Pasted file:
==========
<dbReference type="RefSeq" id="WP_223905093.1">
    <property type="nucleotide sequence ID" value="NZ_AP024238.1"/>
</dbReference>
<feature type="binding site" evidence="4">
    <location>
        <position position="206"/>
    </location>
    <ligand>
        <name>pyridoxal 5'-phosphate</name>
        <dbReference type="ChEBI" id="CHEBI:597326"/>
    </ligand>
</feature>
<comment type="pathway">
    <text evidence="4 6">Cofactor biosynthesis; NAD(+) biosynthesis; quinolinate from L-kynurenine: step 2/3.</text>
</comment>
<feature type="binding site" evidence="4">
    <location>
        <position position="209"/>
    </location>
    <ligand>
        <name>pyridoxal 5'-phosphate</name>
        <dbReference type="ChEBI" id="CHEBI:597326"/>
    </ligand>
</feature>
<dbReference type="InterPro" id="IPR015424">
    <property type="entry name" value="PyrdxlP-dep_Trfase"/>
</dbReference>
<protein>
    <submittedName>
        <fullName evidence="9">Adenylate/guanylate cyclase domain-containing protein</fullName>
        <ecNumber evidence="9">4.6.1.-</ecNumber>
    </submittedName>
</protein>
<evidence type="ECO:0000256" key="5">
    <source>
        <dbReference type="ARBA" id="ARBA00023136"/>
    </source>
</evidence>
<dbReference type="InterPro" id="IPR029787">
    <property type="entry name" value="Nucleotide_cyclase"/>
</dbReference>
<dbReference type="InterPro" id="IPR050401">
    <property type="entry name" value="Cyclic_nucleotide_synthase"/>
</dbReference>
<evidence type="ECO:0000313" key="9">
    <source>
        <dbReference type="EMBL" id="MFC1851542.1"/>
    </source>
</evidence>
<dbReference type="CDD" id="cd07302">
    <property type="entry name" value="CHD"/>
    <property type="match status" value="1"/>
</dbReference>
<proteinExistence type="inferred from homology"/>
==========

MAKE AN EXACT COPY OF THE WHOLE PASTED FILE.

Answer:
<dbReference type="RefSeq" id="WP_223905093.1">
    <property type="nucleotide sequence ID" value="NZ_AP024238.1"/>
</dbReference>
<feature type="binding site" evidence="4">
    <location>
        <position position="206"/>
    </location>
    <ligand>
        <name>pyridoxal 5'-phosphate</name>
        <dbReference type="ChEBI" id="CHEBI:597326"/>
    </ligand>
</feature>
<comment type="pathway">
    <text evidence="4 6">Cofactor biosynthesis; NAD(+) biosynthesis; quinolinate from L-kynurenine: step 2/3.</text>
</comment>
<feature type="binding site" evidence="4">
    <location>
        <position position="209"/>
    </location>
    <ligand>
        <name>pyridoxal 5'-phosphate</name>
        <dbReference type="ChEBI" id="CHEBI:597326"/>
    </ligand>
</feature>
<dbReference type="InterPro" id="IPR015424">
    <property type="entry name" value="PyrdxlP-dep_Trfase"/>
</dbReference>
<protein>
    <submittedName>
        <fullName evidence="9">Adenylate/guanylate cyclase domain-containing protein</fullName>
        <ecNumber evidence="9">4.6.1.-</ecNumber>
    </submittedName>
</protein>
<evidence type="ECO:0000256" key="5">
    <source>
        <dbReference type="ARBA" id="ARBA00023136"/>
    </source>
</evidence>
<dbReference type="InterPro" id="IPR029787">
    <property type="entry name" value="Nucleotide_cyclase"/>
</dbReference>
<dbReference type="InterPro" id="IPR050401">
    <property type="entry name" value="Cyclic_nucleotide_synthase"/>
</dbReference>
<evidence type="ECO:0000313" key="9">
    <source>
        <dbReference type="EMBL" id="MFC1851542.1"/>
    </source>
</evidence>
<dbReference type="CDD" id="cd07302">
    <property type="entry name" value="CHD"/>
    <property type="match status" value="1"/>
</dbReference>
<proteinExistence type="inferred from homology"/>